- DVR. As Spacewoman says, the decade started with her chiding me for spending money on a gadget we didn't need and ended up with her wondering whether four tuners is enough. Some months after we got TiVo, I started noticing situations -- on the telephone, listening to the radio -- where I had to consciously remind myself that I couldn't just rewind to catch something I missed. Last month, Spaceboy 1.0, overtired and cranky, burst into tears, crying because "we can't pause time -- it just continues!" I wrote a heartfelt breakup letter to TiVo on this blog. DVR made it possible to watch only good TV (or at least only enjoyable TV) and made us all more efficient consumers of it.
- The ending of The Sopranos. A perfect meta commentary at the end of a season that stole moments of meta commentary. I continue to maintain that anybody who argues that Tony did or didn't die, or that the ending was unsatisfying or anything short of perfect, has missed the point. And because there was so much focus on the last moment, sometimes we forget how ridiculously, sublimely, expertly tense the preceding moments were. Truly virtuoso filmmaking.
- Moneyball and the rise of populist baseball statistical analysis. Aside from Medicare, I don't think there is anything for which the gap between my knowledge at the beginning of the decade and my knowledge at the end is greater than baseball. Moneyball, the book, didn't invent the objective analysis of baseball (really, all it did was identify a notion that independently was taking hold among baseball executives), but it brought it to an exponentially larger group of people, many of whom were extremely smart and willing to dedicate long hours to advancing a new understanding of an old-fashioned sport. The ideas underlying Moneyball the book are now so pervasive that the use of "Moneyball" to describe a way of thinking is obsolete. Only a few dinosaurs in baseball reject what Moneyball described, and that, more than "small-market," explains why the Kansas City Royals are (and the Seattle Mariners were) terrible.
- The Decemberists. Every decade, more or less, has a defining band or two that is popular enough that most everybody heard of them but just shy of the kind of popularity that would qualify them as superstars. In the 1980s it was the Clash and maybe U2. In the 1990s it was Wilco. In the Aughts, it was the Decemberists. By turns obtuse and magnificent, playful and dour, I can't think of a better band to carry the standard for music in the Aughts (without being at all representative, of course).
- The 2001 Seattle Mariners and the 2008-09 Mariners GM, Jack Zduriencik. The 2001 Mariners won 116 games after losing, in the three prior years, a Hall-of-Fame center fielder, pitcher, and shortstop in each's prime. They did not lose a three- or four-game series until late September, I believe. They had a RF who beat balls into the ground and ran to first before the end of the first hop, a 1.000+ OPS DH with a degenerative eye disease, a CF who was as fast, as quick off the bat, and as canny with routes as any in the game, a roided-up 2B who flipped his bat, a hundred-year-old junkballer, a hotheaded Venezuelan who bragged about his dancing, and a manager known for throwing bases into the outfield. It was too bad when they cancelled the playoffs that year. As for 2009, the Mariners have a manager that turned three middling prospects and most unproductive contract in Mariners history into Cliff Lee and Milton Bradley. There is no GM in sports as beloved right now as Zduriencik is in Seattle.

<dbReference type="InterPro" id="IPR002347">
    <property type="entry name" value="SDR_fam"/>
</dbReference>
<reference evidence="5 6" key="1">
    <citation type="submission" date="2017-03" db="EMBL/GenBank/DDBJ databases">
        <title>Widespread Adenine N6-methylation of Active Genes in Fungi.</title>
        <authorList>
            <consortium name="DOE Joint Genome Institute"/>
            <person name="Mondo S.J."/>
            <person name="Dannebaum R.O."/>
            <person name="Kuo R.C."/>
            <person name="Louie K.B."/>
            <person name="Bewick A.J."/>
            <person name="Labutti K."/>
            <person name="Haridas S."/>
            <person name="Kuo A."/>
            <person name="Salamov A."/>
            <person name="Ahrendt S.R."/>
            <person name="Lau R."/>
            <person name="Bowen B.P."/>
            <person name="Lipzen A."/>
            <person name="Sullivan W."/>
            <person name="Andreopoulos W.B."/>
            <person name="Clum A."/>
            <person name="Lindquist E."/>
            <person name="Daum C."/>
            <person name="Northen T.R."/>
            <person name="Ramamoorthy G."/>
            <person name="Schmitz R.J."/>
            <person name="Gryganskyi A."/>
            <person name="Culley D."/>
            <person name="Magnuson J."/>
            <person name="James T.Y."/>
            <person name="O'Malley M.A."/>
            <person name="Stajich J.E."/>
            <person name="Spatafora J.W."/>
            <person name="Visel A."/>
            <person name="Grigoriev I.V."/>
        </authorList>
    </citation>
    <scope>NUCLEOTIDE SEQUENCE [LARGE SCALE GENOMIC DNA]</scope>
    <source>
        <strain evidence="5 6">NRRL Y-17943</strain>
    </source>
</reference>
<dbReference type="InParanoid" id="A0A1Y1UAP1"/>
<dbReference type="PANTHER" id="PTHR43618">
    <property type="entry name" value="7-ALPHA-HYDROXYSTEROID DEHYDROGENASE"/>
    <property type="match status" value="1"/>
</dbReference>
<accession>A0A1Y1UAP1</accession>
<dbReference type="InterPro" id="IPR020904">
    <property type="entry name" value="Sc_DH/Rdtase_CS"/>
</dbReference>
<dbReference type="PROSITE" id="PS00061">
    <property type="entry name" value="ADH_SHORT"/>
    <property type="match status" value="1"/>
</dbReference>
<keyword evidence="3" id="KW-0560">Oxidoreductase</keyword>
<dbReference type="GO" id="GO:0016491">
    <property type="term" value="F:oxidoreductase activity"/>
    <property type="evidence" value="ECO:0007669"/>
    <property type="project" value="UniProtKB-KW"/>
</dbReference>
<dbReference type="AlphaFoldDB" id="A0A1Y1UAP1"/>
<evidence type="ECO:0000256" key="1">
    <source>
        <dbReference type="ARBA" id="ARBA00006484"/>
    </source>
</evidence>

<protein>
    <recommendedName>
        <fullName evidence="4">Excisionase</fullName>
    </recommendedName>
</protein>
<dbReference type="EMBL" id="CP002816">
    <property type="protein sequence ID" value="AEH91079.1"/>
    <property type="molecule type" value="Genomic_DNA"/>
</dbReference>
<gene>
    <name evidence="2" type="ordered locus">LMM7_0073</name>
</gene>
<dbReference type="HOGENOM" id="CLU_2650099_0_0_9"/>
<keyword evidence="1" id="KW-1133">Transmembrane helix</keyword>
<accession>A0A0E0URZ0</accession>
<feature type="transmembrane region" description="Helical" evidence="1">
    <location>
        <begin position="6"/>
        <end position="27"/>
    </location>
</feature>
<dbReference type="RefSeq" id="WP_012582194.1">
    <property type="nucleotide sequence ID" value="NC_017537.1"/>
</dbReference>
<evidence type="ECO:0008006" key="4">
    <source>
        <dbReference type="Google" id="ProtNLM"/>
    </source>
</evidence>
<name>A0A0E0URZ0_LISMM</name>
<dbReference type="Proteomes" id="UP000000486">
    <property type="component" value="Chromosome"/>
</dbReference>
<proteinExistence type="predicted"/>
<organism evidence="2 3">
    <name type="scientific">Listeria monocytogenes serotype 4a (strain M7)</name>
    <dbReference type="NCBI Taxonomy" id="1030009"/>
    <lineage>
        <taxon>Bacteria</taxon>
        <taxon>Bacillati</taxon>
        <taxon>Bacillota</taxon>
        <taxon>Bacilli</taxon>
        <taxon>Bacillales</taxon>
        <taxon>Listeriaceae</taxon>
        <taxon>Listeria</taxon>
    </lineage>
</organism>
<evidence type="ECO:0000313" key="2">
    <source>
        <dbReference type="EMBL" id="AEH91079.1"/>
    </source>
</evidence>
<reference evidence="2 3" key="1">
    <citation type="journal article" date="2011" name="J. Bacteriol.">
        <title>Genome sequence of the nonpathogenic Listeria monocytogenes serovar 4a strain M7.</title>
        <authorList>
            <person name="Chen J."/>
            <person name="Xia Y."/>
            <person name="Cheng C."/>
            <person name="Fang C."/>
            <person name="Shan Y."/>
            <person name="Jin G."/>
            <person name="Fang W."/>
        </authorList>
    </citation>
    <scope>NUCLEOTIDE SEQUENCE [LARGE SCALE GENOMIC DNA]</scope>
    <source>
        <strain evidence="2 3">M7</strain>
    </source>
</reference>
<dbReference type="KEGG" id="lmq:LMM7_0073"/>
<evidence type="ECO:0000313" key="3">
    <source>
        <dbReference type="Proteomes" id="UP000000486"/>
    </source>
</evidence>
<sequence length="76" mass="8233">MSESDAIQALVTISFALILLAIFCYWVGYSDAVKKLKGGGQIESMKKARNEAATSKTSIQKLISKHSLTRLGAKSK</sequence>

Thursday, December 17, 2009
It's rare that I feel this confounded by a cultural work. Or maybe I've got issues. [Da-DOO.] The production remains at the Prince Theater through Sunday.
The island, while itself utilitarian and unsightly, sports stunning views of San Francisco, the Bay (and its island outcroppings), Berkeley, and Oakland. On the minus side of the ledger, it is reachable only by boat and a bridge subject to severe traffic delays, intermittent closures, poor public transportation, and likely future tolls.
To what development use should San Francisco put the island? Sift through the endless possibilities and suggest something.
On the TV side, it's a little wilder--while Glee and Modern Family both get ensemble nods for comedy, no individual performers are nominated (likely in part because there's no supporting acting category at the SAGs and because the performers aren't big names), True Blood pulls off the same feat in drama, and Jim Parsons is snubbed again for Big Bang.
Wednesday, December 16, 2009
Note, however, that they're all athletes in individual sports. (Okay, cycling has team elements, but it's not the same.) If the question is narrowed to Best Team Sports Athlete of the Aughts, the AP poll is unrevealing -- Tom Brady was the only such athlete to receive multiple votes at all, with Peyton Manning, Shaquille O'Neal and Albert Pujols each mentioned once. Yet if we're really going to answer the question, isn't there a name glaringly missing from the conversation? I am speaking of Tim Duncan -- during this decade a two-time MVP, ten-time All Star and three-time NBA champion, an fierce competitor of consummate grace, someone who clearly understands The Secret. (And, I might add, drama-free.)